I saw these on the shelf the other day and had to grab a box and check them out. Honestly, i didn’t mind the taste of them and I am a 22 year old that grew up eating nothing but sugary cereal. To me, these are just square Cocoa Puffs with the chocolate chips from Cookie Crisp thrown on top.

  9. missouri says:

    Tried these yesterday – a smash up of cookie crisp and cocoa puffs – without the goodness of either one.

  10. Lisa says:

    I was shopping with a friend the other day and she saw this and I just KNEW she was going to put it in the cart. Me, with all my health food and she grabs this cereal (shes much older than me, by the way) and Im like, really? cocoa puffs cereal?
    I would never buy it, but I tasted it and I agree, it was boring. And I dont think sugary cereal can ever be “healthy” per se, just enriched with vitamins and stuff which isn’t what I consider a health food

    • Adam says:

      With all due respect, why would you “never” buy it? A calorie is a calorie. How is the sugar in a large banana (17-20 grams) any different than a bowl and a half of this stuff, especially when they are made whole grains, and especially when the majority of one’s diet is filled with whole foods? I think we probably have different connotations of “health” food, but I try to stay away from black and white thinking when it comes to food, especially on the “good” and “bad” perspective, and especially when it comes to natural vs. processed. How can you profess to accurately understand the flavor and textural components that make whole foods what they are if you cannot base them against something that’s been processed? And why is processed always worse for you and less flavored?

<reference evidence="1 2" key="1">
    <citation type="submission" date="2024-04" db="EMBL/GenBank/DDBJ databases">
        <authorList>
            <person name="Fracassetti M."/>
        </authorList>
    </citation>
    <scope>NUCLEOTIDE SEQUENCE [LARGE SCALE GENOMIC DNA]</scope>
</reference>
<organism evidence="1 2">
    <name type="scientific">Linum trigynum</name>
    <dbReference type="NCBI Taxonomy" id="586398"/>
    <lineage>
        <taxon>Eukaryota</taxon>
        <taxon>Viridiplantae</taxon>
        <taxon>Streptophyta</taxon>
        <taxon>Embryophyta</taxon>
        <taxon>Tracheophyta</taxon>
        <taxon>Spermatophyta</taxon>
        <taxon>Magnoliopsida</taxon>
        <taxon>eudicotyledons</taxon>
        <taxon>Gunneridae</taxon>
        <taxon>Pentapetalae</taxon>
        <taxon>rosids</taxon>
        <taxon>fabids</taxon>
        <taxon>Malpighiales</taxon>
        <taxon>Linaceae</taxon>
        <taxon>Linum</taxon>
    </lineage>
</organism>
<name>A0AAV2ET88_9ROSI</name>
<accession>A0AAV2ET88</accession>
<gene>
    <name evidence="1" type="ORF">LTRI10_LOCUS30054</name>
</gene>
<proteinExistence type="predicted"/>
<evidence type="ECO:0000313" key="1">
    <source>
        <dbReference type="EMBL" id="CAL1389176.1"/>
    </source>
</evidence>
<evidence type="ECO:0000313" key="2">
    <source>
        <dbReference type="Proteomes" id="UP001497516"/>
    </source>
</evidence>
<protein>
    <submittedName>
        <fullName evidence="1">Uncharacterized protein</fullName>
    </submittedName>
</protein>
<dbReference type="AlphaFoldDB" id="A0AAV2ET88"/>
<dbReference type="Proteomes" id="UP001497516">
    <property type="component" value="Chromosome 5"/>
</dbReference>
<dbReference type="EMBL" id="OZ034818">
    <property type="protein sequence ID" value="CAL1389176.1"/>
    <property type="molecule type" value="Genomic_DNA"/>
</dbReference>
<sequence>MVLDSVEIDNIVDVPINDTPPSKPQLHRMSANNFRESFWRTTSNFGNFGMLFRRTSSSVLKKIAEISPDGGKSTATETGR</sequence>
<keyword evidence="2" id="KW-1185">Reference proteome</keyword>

To cut yourself off from any group of foods or type of product is to lose an understanding of perspective in taste and texture and to distort your ability to accurately merits of one element of flavor or taste.

      Not trying to sound like a jerk, because I read your reviews every day and enjoy the content, but as one objective food blogger to another, I’m generally interested to know if you really believe you’re doing yourself any great harm by eating Cocoa Puffs.

  11. […] 8.00/10Past Cereal Reviews:[Chocolatey Cap'n Crunch] [Chocolate Lucky Charms] [Waffle Crisp] [Cocoa Puffs Brownie Crunch] [Chocolatey Frosted Mini Spooners] [Honey Graham Trackers] [Cinnabon] [Marshmallow Pebbles] [Fiber […]

  12. […] and my love of Cocoa Puffs, I was excited to try Cocoa Puffs Brownie Crunch. I should have taken the advice of cereal expert Adam from Grub Grade and avoided disappointment. Which is what this cereal is—a […]